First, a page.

Potentially one of the most important ancient sites of Asia is represented by a group of imposing mounds at Charsada another Buddhist site, a village in the midst of the Peshawar plain, 18 miles north-east of Peshawar city Khyber Pakhtunkhwa. It has the same importance like Sehri Bahlol, Takht Bhai and Shah Ji Ki Dheri. The site has long been identified as that of Puskalavati, the pre-Kushan capital of Gandhara and the principal city on the old trade route from Balkh (Bactra) into India. At Balkh this trade-route tapped the main “silk-route” between China and the West, and Puskalavati was thus in direct contact with Trans Asiatic commerce. By way of the neighbouring Indus valley it was also within easy reach of the Arabian Sea. It was captured in 324 B.C. after a siege of 30 days by the troops of Alexander the Great, and its formal surrender was received by Alexander himself. This Buddhist site also was the famous Buddhist stupa of the Eye-Gift, and Hiuen Tsang in the seventh century A.D. long after Puskalavati had been superseded by the Kushana capital, Purusapura (Peshawar), for administrative purposes, found the city still “well-peopled”. Incidentally, he mentions the presence of an Asoka stupa there.
Today, the Buddhist site is trisected by the streams of the Swat River, which has out its way into the mounds and has removed or damaged a considerable portion of them. The surrounding plain is seamed by the multiple and variable channels of this small river and of the greater Kabul river into which it now flows some 4 miles below the site. Above the mixed cultivation and desert of the plain, the site now assumes the form of four main mounds, the westernmost, known as Bala Hisar or the High Fort, towering above the others to a height of 80 feet. This great mound of Buddhist site, unrivalled of its kind in Pakistan or India, is, nevertheless, a mere fragment and is annually diminishing. The approach was blocked by processions of buffaloes carrying away the freshly quarried debris in panniers for the purpose of top-dressing the neighbouring fields. Suitable action stopped the main bulk of active damage from this cause, but the weathering of the impending cliffs of the “fort” proceeds apace.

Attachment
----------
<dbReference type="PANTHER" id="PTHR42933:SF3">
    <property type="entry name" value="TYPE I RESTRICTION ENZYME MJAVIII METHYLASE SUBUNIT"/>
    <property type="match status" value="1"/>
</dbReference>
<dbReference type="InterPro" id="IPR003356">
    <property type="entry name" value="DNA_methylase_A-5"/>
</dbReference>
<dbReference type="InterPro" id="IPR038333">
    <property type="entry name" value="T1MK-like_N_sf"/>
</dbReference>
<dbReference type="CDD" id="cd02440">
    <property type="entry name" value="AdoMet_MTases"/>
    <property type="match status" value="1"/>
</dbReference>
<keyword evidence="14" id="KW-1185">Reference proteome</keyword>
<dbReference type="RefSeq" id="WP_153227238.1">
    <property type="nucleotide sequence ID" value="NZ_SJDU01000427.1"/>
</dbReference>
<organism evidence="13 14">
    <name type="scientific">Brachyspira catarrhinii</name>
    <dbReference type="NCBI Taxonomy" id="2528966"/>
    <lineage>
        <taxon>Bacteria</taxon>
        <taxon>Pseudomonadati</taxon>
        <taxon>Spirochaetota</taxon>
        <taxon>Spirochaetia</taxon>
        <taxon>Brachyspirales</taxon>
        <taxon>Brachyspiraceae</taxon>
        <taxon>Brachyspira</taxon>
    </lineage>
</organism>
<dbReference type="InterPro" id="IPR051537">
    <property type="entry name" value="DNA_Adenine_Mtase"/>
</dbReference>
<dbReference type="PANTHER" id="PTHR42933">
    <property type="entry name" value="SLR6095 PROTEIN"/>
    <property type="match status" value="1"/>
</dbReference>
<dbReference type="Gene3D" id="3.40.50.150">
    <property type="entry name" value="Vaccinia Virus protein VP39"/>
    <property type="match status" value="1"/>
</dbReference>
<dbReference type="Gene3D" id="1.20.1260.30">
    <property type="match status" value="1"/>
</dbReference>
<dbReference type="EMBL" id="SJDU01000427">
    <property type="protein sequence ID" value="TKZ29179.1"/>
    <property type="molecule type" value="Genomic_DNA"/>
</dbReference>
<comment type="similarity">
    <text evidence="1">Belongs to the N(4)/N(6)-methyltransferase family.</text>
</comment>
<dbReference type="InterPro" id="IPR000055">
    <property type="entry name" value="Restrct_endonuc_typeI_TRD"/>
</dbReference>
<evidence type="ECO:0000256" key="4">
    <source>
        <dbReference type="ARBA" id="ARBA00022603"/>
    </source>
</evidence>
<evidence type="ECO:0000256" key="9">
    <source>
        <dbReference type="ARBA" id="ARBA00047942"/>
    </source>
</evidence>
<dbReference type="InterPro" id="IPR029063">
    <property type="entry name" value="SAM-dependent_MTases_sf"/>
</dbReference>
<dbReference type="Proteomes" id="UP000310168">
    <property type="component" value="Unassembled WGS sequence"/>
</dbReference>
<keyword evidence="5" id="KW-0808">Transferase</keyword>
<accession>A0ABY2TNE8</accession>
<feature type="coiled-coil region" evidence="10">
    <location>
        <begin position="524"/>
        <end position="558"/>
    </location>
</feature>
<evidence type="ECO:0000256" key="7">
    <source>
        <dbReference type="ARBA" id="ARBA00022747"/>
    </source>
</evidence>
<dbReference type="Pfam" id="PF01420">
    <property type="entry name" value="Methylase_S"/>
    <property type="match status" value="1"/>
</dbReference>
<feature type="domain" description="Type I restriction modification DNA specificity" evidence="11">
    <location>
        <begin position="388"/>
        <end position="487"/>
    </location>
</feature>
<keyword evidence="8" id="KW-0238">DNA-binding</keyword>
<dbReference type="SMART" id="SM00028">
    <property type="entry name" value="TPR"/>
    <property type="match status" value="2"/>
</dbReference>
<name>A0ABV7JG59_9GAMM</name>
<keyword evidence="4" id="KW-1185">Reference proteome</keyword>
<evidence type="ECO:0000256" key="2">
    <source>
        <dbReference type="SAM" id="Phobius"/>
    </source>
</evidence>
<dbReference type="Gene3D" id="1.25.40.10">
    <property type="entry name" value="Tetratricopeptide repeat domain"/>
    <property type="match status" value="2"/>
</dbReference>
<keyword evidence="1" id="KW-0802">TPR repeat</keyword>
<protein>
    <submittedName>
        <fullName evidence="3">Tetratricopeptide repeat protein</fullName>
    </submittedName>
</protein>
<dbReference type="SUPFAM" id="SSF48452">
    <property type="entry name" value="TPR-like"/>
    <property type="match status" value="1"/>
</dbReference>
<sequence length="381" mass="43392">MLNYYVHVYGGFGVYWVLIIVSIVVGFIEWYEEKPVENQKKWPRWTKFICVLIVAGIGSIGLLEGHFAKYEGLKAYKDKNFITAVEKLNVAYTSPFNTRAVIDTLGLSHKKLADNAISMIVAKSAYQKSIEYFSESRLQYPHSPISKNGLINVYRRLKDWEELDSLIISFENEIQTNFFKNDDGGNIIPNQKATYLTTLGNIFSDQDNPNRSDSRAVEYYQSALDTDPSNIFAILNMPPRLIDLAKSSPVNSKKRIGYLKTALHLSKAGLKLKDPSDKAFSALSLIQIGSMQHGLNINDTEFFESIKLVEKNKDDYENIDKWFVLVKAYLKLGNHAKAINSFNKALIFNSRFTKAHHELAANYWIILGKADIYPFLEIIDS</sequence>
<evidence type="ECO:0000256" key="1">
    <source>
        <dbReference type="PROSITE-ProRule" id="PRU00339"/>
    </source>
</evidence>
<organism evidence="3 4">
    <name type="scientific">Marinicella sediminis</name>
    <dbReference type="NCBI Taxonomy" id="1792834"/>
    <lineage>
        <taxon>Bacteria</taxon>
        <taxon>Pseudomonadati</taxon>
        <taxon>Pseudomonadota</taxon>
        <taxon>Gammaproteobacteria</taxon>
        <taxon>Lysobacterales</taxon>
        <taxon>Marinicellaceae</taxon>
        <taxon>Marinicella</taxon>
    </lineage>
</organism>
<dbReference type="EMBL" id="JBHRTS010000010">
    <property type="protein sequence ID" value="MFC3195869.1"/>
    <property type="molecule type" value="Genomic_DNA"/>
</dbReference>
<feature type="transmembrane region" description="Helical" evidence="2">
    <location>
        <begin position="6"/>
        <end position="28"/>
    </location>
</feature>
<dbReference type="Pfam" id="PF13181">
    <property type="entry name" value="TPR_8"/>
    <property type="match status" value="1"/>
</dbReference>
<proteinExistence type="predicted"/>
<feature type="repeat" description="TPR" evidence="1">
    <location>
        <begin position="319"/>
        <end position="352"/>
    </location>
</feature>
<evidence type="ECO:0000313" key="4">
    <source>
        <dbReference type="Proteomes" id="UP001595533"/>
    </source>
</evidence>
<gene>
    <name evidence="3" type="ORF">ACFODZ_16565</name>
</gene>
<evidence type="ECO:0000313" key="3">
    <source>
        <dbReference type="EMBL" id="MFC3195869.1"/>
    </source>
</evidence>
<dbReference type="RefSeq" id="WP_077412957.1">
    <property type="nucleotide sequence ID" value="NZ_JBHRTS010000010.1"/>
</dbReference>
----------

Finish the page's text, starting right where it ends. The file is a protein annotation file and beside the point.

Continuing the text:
It was on the summit of the Bala Hisar that in 1902-3 the Archaeological Survey of India, then recently reconstituted, carried out its first excavation. At the time, vestiges of Durana and Sikh fortifications were still traceable on the surface, extending in date as far back perhaps as the middle of the eighteenth century. To these, the excavator added fragments of a round tower and other walls of uncertain significance and mostly of Muhammadan date, including probable remains of a bath-building. One small group of walls, however, was built in the “diaper” masonry characteristic of the early centuries A.D. in this Buddhist site of Pakistan. The slight plans, as recovered, are of no consequence, and the maximum depth attained was only 20 feet.
Mir Ziyarat, another of the mounds of the Buddhist site, situated a mile north-east of Bala Hisar, was also trenched, and further inchoate Muslim foundations were uncovered and ascribed to a date not later than the end of the twelfth century. Three-quarters of a mile east-south-east of this, two low mounds (Palatu and Chaz dheris) yielded slight Buddhist remains.
Of interest though Buddhist site later phases be, the outstanding importance of Charsada lies in its earlier phases, when this Buddhist site was a metropolitan centre of Asiatic trade and meeting-place of oriental and occidental cultures. To reach these earlier strata is the first goal of the enquirer, and we have at Charsada an easy approach to them. The attacks of man, weather and water have, over a large part of the area of Bala Hisar and its immediate environs, removed the higher strata to a depth of some 40-50 feet. In other words, Sikh and Muslim have alike vanished here, leaving the pre-medieval strata exposed to immediate attack. There, at the eastern foot of the “High Fort”, is the obvious spot for an area-excavation designed to reach the pre-Kushan Puskalavati and to penetrate ultimately, perhaps, to a second Mohenjo-daro at its base. No other site is so likely to yield a complete culture-sequence from the period of the Indus valley civilization, through Vedic times, into the historic period. Set fair and square in the main gateway into the sub-continent, Bala Hisar is itself the gate into more than one of the problems of Pakistan’s past.